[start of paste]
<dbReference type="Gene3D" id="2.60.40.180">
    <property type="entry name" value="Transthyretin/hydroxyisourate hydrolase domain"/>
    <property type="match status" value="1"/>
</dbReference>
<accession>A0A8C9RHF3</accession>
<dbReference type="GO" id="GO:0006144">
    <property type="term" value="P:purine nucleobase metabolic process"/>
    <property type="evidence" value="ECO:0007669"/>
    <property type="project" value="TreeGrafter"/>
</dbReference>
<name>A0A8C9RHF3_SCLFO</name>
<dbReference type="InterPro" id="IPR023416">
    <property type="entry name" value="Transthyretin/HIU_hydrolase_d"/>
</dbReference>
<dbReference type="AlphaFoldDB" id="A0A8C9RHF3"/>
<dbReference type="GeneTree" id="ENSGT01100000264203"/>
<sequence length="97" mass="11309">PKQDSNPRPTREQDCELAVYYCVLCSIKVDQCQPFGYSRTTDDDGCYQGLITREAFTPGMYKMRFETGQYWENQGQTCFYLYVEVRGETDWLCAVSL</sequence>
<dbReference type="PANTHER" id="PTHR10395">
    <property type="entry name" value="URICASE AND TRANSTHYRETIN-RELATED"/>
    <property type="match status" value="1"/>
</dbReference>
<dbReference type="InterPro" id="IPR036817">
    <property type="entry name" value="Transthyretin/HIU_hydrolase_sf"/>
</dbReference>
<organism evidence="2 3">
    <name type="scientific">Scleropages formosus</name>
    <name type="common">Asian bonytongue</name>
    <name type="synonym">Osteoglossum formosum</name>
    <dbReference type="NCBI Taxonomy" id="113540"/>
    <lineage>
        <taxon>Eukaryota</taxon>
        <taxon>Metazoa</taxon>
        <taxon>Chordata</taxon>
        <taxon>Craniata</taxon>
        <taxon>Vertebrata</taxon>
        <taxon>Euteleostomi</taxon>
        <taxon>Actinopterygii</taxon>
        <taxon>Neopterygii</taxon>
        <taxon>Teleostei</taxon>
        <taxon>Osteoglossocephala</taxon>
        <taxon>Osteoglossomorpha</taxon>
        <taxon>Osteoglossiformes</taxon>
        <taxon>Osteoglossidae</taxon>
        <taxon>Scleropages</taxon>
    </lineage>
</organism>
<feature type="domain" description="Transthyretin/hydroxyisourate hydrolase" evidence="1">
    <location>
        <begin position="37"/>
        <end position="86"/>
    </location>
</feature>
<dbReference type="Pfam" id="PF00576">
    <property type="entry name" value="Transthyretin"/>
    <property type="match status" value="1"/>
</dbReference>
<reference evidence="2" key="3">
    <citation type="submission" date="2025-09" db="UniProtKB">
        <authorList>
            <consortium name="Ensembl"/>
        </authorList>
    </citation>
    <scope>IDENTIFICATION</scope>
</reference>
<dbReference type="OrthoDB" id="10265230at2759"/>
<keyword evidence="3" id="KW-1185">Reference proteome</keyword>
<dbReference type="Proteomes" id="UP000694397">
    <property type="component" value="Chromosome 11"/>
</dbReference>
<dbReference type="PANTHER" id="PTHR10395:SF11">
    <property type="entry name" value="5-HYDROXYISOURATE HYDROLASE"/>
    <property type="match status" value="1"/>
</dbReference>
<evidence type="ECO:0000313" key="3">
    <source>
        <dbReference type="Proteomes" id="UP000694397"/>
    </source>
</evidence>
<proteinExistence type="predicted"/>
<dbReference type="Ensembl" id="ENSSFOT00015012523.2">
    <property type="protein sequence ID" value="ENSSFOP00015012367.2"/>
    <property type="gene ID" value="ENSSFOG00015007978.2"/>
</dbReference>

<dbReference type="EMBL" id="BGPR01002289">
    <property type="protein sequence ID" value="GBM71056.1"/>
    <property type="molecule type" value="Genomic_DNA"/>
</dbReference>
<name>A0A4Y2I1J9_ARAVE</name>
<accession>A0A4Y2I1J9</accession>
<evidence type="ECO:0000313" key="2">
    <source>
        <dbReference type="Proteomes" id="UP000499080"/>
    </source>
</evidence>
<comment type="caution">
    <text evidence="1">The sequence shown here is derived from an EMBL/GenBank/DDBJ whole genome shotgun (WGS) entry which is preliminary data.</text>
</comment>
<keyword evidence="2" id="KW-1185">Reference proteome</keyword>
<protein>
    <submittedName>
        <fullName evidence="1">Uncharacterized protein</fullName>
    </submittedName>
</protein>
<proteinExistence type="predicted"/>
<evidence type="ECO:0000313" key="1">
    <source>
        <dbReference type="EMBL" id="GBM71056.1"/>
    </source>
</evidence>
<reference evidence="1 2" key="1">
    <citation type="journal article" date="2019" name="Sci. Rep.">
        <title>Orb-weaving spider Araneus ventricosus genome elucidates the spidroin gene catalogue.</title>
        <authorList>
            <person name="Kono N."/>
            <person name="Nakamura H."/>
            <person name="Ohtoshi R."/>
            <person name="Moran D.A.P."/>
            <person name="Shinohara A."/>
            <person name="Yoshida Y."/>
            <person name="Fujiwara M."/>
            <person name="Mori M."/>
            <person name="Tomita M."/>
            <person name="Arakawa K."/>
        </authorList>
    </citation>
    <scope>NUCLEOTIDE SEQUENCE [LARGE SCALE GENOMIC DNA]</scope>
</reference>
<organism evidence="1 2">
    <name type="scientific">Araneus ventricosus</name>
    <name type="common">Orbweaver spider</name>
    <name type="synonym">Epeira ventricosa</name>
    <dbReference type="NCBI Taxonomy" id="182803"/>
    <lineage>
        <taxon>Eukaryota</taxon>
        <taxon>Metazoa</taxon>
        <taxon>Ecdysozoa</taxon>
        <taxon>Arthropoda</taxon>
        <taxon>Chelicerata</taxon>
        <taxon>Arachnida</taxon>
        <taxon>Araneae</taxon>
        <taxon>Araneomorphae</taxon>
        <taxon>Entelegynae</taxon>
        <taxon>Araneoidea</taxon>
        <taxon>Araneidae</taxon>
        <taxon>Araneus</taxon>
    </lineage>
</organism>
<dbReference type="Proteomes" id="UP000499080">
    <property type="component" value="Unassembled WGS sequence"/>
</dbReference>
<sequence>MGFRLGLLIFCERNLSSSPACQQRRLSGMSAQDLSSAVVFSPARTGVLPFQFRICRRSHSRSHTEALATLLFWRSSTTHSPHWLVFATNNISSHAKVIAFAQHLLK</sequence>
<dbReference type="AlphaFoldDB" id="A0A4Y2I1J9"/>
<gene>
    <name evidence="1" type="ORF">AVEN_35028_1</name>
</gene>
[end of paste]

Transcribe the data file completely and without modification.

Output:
<dbReference type="Gene3D" id="2.60.40.180">
    <property type="entry name" value="Transthyretin/hydroxyisourate hydrolase domain"/>
    <property type="match status" value="1"/>
</dbReference>
<accession>A0A8C9RHF3</accession>
<dbReference type="GO" id="GO:0006144">
    <property type="term" value="P:purine nucleobase metabolic process"/>
    <property type="evidence" value="ECO:0007669"/>
    <property type="project" value="TreeGrafter"/>
</dbReference>
<name>A0A8C9RHF3_SCLFO</name>
<dbReference type="InterPro" id="IPR023416">
    <property type="entry name" value="Transthyretin/HIU_hydrolase_d"/>
</dbReference>
<dbReference type="AlphaFoldDB" id="A0A8C9RHF3"/>
<dbReference type="GeneTree" id="ENSGT01100000264203"/>
<sequence length="97" mass="11309">PKQDSNPRPTREQDCELAVYYCVLCSIKVDQCQPFGYSRTTDDDGCYQGLITREAFTPGMYKMRFETGQYWENQGQTCFYLYVEVRGETDWLCAVSL</sequence>
<dbReference type="PANTHER" id="PTHR10395">
    <property type="entry name" value="URICASE AND TRANSTHYRETIN-RELATED"/>
    <property type="match status" value="1"/>
</dbReference>
<dbReference type="InterPro" id="IPR036817">
    <property type="entry name" value="Transthyretin/HIU_hydrolase_sf"/>
</dbReference>
<organism evidence="2 3">
    <name type="scientific">Scleropages formosus</name>
    <name type="common">Asian bonytongue</name>
    <name type="synonym">Osteoglossum formosum</name>
    <dbReference type="NCBI Taxonomy" id="113540"/>
    <lineage>
        <taxon>Eukaryota</taxon>
        <taxon>Metazoa</taxon>
        <taxon>Chordata</taxon>
        <taxon>Craniata</taxon>
        <taxon>Vertebrata</taxon>
        <taxon>Euteleostomi</taxon>
        <taxon>Actinopterygii</taxon>
        <taxon>Neopterygii</taxon>
        <taxon>Teleostei</taxon>
        <taxon>Osteoglossocephala</taxon>
        <taxon>Osteoglossomorpha</taxon>
        <taxon>Osteoglossiformes</taxon>
        <taxon>Osteoglossidae</taxon>
        <taxon>Scleropages</taxon>
    </lineage>
</organism>
<feature type="domain" description="Transthyretin/hydroxyisourate hydrolase" evidence="1">
    <location>
        <begin position="37"/>
        <end position="86"/>
    </location>
</feature>
<dbReference type="Pfam" id="PF00576">
    <property type="entry name" value="Transthyretin"/>
    <property type="match status" value="1"/>
</dbReference>
<reference evidence="2" key="3">
    <citation type="submission" date="2025-09" db="UniProtKB">
        <authorList>
            <consortium name="Ensembl"/>
        </authorList>
    </citation>
    <scope>IDENTIFICATION</scope>
</reference>
<dbReference type="OrthoDB" id="10265230at2759"/>
<keyword evidence="3" id="KW-1185">Reference proteome</keyword>
<dbReference type="Proteomes" id="UP000694397">
    <property type="component" value="Chromosome 11"/>
</dbReference>
<dbReference type="PANTHER" id="PTHR10395:SF11">
    <property type="entry name" value="5-HYDROXYISOURATE HYDROLASE"/>
    <property type="match status" value="1"/>
</dbReference>
<evidence type="ECO:0000313" key="3">
    <source>
        <dbReference type="Proteomes" id="UP000694397"/>
    </source>
</evidence>
<proteinExistence type="predicted"/>
<dbReference type="Ensembl" id="ENSSFOT00015012523.2">
    <property type="protein sequence ID" value="ENSSFOP00015012367.2"/>
    <property type="gene ID" value="ENSSFOG00015007978.2"/>
</dbReference>

<dbReference type="EMBL" id="BGPR01002289">
    <property type="protein sequence ID" value="GBM71056.1"/>
    <property type="molecule type" value="Genomic_DNA"/>
</dbReference>
<name>A0A4Y2I1J9_ARAVE</name>
<accession>A0A4Y2I1J9</accession>
<evidence type="ECO:0000313" key="2">
    <source>
        <dbReference type="Proteomes" id="UP000499080"/>
    </source>
</evidence>
<comment type="caution">
    <text evidence="1">The sequence shown here is derived from an EMBL/GenBank/DDBJ whole genome shotgun (WGS) entry which is preliminary data.</text>
</comment>
<keyword evidence="2" id="KW-1185">Reference proteome</keyword>
<protein>
    <submittedName>
        <fullName evidence="1">Uncharacterized protein</fullName>
    </submittedName>
</protein>
<proteinExistence type="predicted"/>
<evidence type="ECO:0000313" key="1">
    <source>
        <dbReference type="EMBL" id="GBM71056.1"/>
    </source>
</evidence>
<reference evidence="1 2" key="1">
    <citation type="journal article" date="2019" name="Sci. Rep.">
        <title>Orb-weaving spider Araneus ventricosus genome elucidates the spidroin gene catalogue.</title>
        <authorList>
            <person name="Kono N."/>
            <person name="Nakamura H."/>
            <person name="Ohtoshi R."/>
            <person name="Moran D.A.P."/>
            <person name="Shinohara A."/>
            <person name="Yoshida Y."/>
            <person name="Fujiwara M."/>
            <person name="Mori M."/>
            <person name="Tomita M."/>
            <person name="Arakawa K."/>
        </authorList>
    </citation>
    <scope>NUCLEOTIDE SEQUENCE [LARGE SCALE GENOMIC DNA]</scope>
</reference>
<organism evidence="1 2">
    <name type="scientific">Araneus ventricosus</name>
    <name type="common">Orbweaver spider</name>
    <name type="synonym">Epeira ventricosa</name>
    <dbReference type="NCBI Taxonomy" id="182803"/>
    <lineage>
        <taxon>Eukaryota</taxon>
        <taxon>Metazoa</taxon>
        <taxon>Ecdysozoa</taxon>
        <taxon>Arthropoda</taxon>
        <taxon>Chelicerata</taxon>
        <taxon>Arachnida</taxon>
        <taxon>Araneae</taxon>
        <taxon>Araneomorphae</taxon>
        <taxon>Entelegynae</taxon>
        <taxon>Araneoidea</taxon>
        <taxon>Araneidae</taxon>
        <taxon>Araneus</taxon>
    </lineage>
</organism>
<dbReference type="Proteomes" id="UP000499080">
    <property type="component" value="Unassembled WGS sequence"/>
</dbReference>
<sequence>MGFRLGLLIFCERNLSSSPACQQRRLSGMSAQDLSSAVVFSPARTGVLPFQFRICRRSHSRSHTEALATLLFWRSSTTHSPHWLVFATNNISSHAKVIAFAQHLLK</sequence>
<dbReference type="AlphaFoldDB" id="A0A4Y2I1J9"/>
<gene>
    <name evidence="1" type="ORF">AVEN_35028_1</name>
</gene>